The FASB rules have resulted in two major changes by employers. First, many employers have lowered or eliminated retiree benefits or are considering such a change. However, there are legal uncertainties as to whether benefits that have been promised to retirees can be eliminated or reduced. Many employers also feel that there is a moral obligation to continue these benefits. As a result, most employers are not altering plans for current retirees or active employees who are eligible to retire. Instead, the changes apply to future retirees only. These changes, which seem to be running the gamut, include the following:

  • The elimination of benefits for future retirees.

  • The shifting of more of the cost burden to future retirees by reducing benefits. Such a reduction may be accomplished by providing lower benefit maximums, covering fewer types of expenses, or increasing copayments.

  • Adding or increasing retiree sharing of premium costs after retirement.

  • Shifting to a defined-contribution approach to funding retiree benefits. For example, an employer might agree to pay $5 per month toward the cost of coverage after retirement for each year of service by an employee. Thus, an employer would make a monthly contribution of $150 for an employee who retired with 30 years of service, but the employer would make a contribution of only $75 for an employee with 15 years of service. Many plans of this nature have been designed so that the employer's contribution increases with changes in the consumer price index, subject to maximum increases (such as 5 percent per year).

  • Encouraging retirees to elect benefits from managed care plans. With this approach, retirees are required to pay a significant portion of the cost if coverage is continued through a traditional indemnity plan.

A second change is that employers have increasingly explored methods to prefund the benefits. However, there are no alternatives for prefunding that are as favorable as the alternatives for funding pension benefits. One alternative is the use of a 501(c)(9) trust (or VEBA). There are limitations on the deductible of contributions to a 501(c)(9) trust. Furthermore, a 501(c)(9) trust can be used to fund retiree benefits only if it is currently being used to fund benefits for active employees.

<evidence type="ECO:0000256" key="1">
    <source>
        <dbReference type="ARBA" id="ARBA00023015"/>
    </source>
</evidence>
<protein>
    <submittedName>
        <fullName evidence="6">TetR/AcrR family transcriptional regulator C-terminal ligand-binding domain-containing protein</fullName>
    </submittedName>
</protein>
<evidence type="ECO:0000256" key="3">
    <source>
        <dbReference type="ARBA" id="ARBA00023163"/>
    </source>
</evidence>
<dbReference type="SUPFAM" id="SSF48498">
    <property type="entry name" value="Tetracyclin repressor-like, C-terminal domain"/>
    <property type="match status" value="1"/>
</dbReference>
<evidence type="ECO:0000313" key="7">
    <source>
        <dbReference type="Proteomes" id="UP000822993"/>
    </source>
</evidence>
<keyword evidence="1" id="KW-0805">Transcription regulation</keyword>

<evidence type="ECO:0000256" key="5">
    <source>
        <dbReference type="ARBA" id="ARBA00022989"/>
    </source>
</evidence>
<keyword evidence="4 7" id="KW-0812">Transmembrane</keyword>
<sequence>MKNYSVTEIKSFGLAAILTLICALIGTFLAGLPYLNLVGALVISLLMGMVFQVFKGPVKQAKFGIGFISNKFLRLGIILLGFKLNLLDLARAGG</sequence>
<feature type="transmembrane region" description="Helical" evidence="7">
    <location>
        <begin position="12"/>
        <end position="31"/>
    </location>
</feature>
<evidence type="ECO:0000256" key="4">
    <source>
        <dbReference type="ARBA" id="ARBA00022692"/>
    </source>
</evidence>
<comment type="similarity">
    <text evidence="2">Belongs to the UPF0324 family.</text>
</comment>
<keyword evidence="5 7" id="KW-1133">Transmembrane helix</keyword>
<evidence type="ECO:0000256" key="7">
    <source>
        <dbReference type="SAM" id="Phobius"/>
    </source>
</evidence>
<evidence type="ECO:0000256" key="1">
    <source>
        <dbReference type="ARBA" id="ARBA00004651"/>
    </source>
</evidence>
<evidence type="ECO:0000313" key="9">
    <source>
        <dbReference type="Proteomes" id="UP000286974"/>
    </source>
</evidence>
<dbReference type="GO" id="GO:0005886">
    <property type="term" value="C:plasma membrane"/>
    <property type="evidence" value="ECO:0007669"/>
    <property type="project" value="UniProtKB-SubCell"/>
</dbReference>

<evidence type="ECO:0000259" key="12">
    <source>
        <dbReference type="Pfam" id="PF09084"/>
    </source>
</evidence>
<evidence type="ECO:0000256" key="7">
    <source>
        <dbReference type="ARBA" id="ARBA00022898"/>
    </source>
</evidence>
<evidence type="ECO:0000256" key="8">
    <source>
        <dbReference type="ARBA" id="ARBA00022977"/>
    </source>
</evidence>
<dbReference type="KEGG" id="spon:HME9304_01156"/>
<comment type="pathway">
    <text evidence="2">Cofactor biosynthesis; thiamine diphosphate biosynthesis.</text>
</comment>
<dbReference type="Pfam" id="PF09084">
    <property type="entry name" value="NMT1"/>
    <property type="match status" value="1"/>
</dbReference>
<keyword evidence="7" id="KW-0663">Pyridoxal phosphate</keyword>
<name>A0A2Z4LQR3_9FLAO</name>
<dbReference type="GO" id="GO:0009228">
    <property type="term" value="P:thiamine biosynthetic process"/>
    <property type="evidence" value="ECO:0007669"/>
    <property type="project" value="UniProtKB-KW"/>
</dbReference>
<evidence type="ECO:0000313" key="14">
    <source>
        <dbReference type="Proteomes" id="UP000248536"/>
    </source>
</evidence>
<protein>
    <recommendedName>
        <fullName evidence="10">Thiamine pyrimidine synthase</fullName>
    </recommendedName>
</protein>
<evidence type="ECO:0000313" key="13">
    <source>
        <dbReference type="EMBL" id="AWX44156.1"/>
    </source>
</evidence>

Another alternative is to prefund medical benefits within a pension plan. Contributions are tax deductible, and earnings accumulate tax free. The IRS rules for qualified retirement plans permit the payment of benefits for medical expenses from a pension plan if certain requirements are satisfied:

  • The medical benefits must be subordinate to the retirement benefits. This rule is met if the cost of the medical benefits provided does not exceed 25 percent of the employer's aggregate contribution to the pension plan. For many employers, this figure is too low to allow the entire future liability to be prefunded.

  • A separate account must be established and maintained for the monies allocated to medical benefits. This account can be an aggregate account for nonkey employees, but individual separate accounts must be maintained for key employees, and medical benefits attributable to a key employee (and his or her family members) can be made only from the key employee's account.

  • The employer's contributions for medical benefits must be ascertainable and reasonable.

Although the rules for funding retiree medical benefits in a pension plan are restricted and administratively complex, they offer an employer the opportunity to deduct at least a portion of the cost of prefunded benefits.

Surviving Dependents

Coverage can be continued for the survivors of deceased active employees and/or deceased retired employees. However, coverage for the survivors of active employees is not commonly continued beyond the period required by COBRA, and coverage for the survivors of retired employees may be limited to surviving spouses. In both instances, the continued coverage is usually identical to what was provided prior to the employee's death. It is also common for the employer to continue the same premium contribution level.

Laid-off Employees

Medical expense coverage can be continued for laid-off workers, and large employers frequently provide such coverage for a limited period. Few employers provide coverage beyond the period required by COBRA, but some employers continue to make the same premium contribution, at least for a limited period of time.